But I do have vivid mem­o­ries of a Colum­bus Day week­end dri­ve from Far­go, ND to Min­neapo­lis, where I was sup­posed to pick up my wife, who was fly­ing in from Oma­ha, at the Min­neapo­lis air­port. Unfor­tu­nate­ly, my depar­ture from Far­go coin­cid­ed with the arrival of a major snow­storm, and trav­el con­di­tions quick­ly dete­ri­o­rat­ed to the point where it became unclear whether I would be able to get to Min­neapo­lis at all, let alone on time to meet my wife. This was long before cell phones. So with no reli­able means of reach­ing her, I pressed on at a much reduced but prob­a­bly still some­what reck­less pace, and in the end it sort of worked out. When I arrived, sev­er­al hours late, I found her patient­ly (rel­a­tive­ly speak­ing) wait­ing in the air­port lounge.

    But what I most remem­ber about that dri­ve, par­tic­u­lar­ly the ear­ly part, is the num­ber of dri­vers, most with Min­neso­ta plates, who seemed entire­ly flum­moxed by the prospect of unex­pect­ed­ly hav­ing to dri­ve in snow. All around me, vehi­cles were skid­ding, spin­ning out, and gen­er­al­ly behav­ing as being dri­ven by some­one who had nev­er before encoun­tered snow. Even in my pre­oc­cu­pied and goal-dri­ven state, I found this quite star­tling. This is Min­neso­ta? But yes it was, and based on lat­er expe­ri­ences, this one was prob­a­bly quite atyp­i­cal. But it made a big impression.

    As for my wife, I’ve won­dered of late whether those sev­er­al hours of sit­ting alone in the Min­neapo­lis air­port lounge await­ing word of her delin­quent hus­band might have marked the begin­ning of the dis­il­lu­sion­ment that led to our divorce 42+ years lat­er. You nev­er know. If so, Min­neso­ta, it’s part­ly your fault.

  5. Hi Irv, thanks for the essay! I won­der whether the inept Min­neso­ta dri­vers you encoun­tered in that ear­ly snow­storm were sim­ply in denial of how ear­ly it was hap­pen­ing. Colum­bus Day for Pete’s sake? Of course you were in Far­go, which I gath­er is a bit more extreme weath­er-wise than the Cities.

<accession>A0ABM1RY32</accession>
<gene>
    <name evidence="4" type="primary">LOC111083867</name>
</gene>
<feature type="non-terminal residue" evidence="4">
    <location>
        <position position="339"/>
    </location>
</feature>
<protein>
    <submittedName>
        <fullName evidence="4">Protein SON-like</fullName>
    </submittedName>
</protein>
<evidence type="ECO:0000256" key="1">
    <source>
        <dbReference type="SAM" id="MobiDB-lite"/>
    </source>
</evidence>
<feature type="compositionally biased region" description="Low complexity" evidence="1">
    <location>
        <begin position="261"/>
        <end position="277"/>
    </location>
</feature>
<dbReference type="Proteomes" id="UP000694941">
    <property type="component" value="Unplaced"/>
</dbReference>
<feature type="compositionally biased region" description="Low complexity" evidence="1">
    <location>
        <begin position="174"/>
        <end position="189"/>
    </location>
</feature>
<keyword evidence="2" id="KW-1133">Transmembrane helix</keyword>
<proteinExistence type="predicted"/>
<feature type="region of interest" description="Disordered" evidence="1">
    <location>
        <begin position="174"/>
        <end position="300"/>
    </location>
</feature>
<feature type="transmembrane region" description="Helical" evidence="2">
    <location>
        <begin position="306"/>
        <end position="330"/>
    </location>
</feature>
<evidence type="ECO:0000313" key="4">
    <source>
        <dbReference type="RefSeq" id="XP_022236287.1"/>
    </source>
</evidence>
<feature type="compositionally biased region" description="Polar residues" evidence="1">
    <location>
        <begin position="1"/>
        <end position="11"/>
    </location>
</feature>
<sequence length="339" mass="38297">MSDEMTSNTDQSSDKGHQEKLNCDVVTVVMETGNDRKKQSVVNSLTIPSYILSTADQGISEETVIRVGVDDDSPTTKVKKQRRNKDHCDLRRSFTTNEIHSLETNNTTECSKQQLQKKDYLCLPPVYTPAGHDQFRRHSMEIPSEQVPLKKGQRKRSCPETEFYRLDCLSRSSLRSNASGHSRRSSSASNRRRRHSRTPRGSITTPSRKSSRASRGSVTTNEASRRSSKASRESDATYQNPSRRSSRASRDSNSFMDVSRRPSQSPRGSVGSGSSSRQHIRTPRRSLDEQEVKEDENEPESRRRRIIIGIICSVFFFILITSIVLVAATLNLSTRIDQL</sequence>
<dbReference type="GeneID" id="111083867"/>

The ear­li­est seri­ous snow I have expe­ri­enced fell in my first year in Mass­a­chu­setts. I had arrived in June. By Octo­ber the tem­per­a­ture was drop­ping most dis­tress­ing­ly. On Octo­ber 18th over a foot of snow fell. The roads were a roy­al mess, to which I prob­a­bly con­tributed in my inexperience.

  6. From the Maine Driver’s Man­u­al: “Steady Yel­low: Cau­tion. Traf­fic sig­nal is about to change to red. Begin to slow down. A yel­low light clears the inter­sec­tion before the red light.”

    In my opin­ion, this means that a left-turn­ing car does own the yel­low light…

  7. Hey Valerie. Yes, I read the Maine man­u­al the same way. “Begin to slow down…” would not apply to one stopped with left turn sig­nal blinking.

    In fact Min­neso­ta is even more explic­it that the left turn­er owns the yel­low light, in law. From the Min­neso­ta Driver’s Man­u­al:

    When wait­ing to make a left turn at a green traf­fic light with oncom­ing traf­fic, posi­tion the car into the inter­sec­tion where your body appears even with the curb line. The only oppor­tu­ni­ty to make a left turn may occur when the green light changes to yellow.

    That's not the way it is on the ground though. Just yes­ter­day I was 4th to turn left at a light-con­trolled inter­sec­tion. The three ahead of me made the turn, with increas­ing urgency, on pink, quite pink, and most extreme­ly pink. That was after two oncom­ing dri­vers bar­reled through the yellow.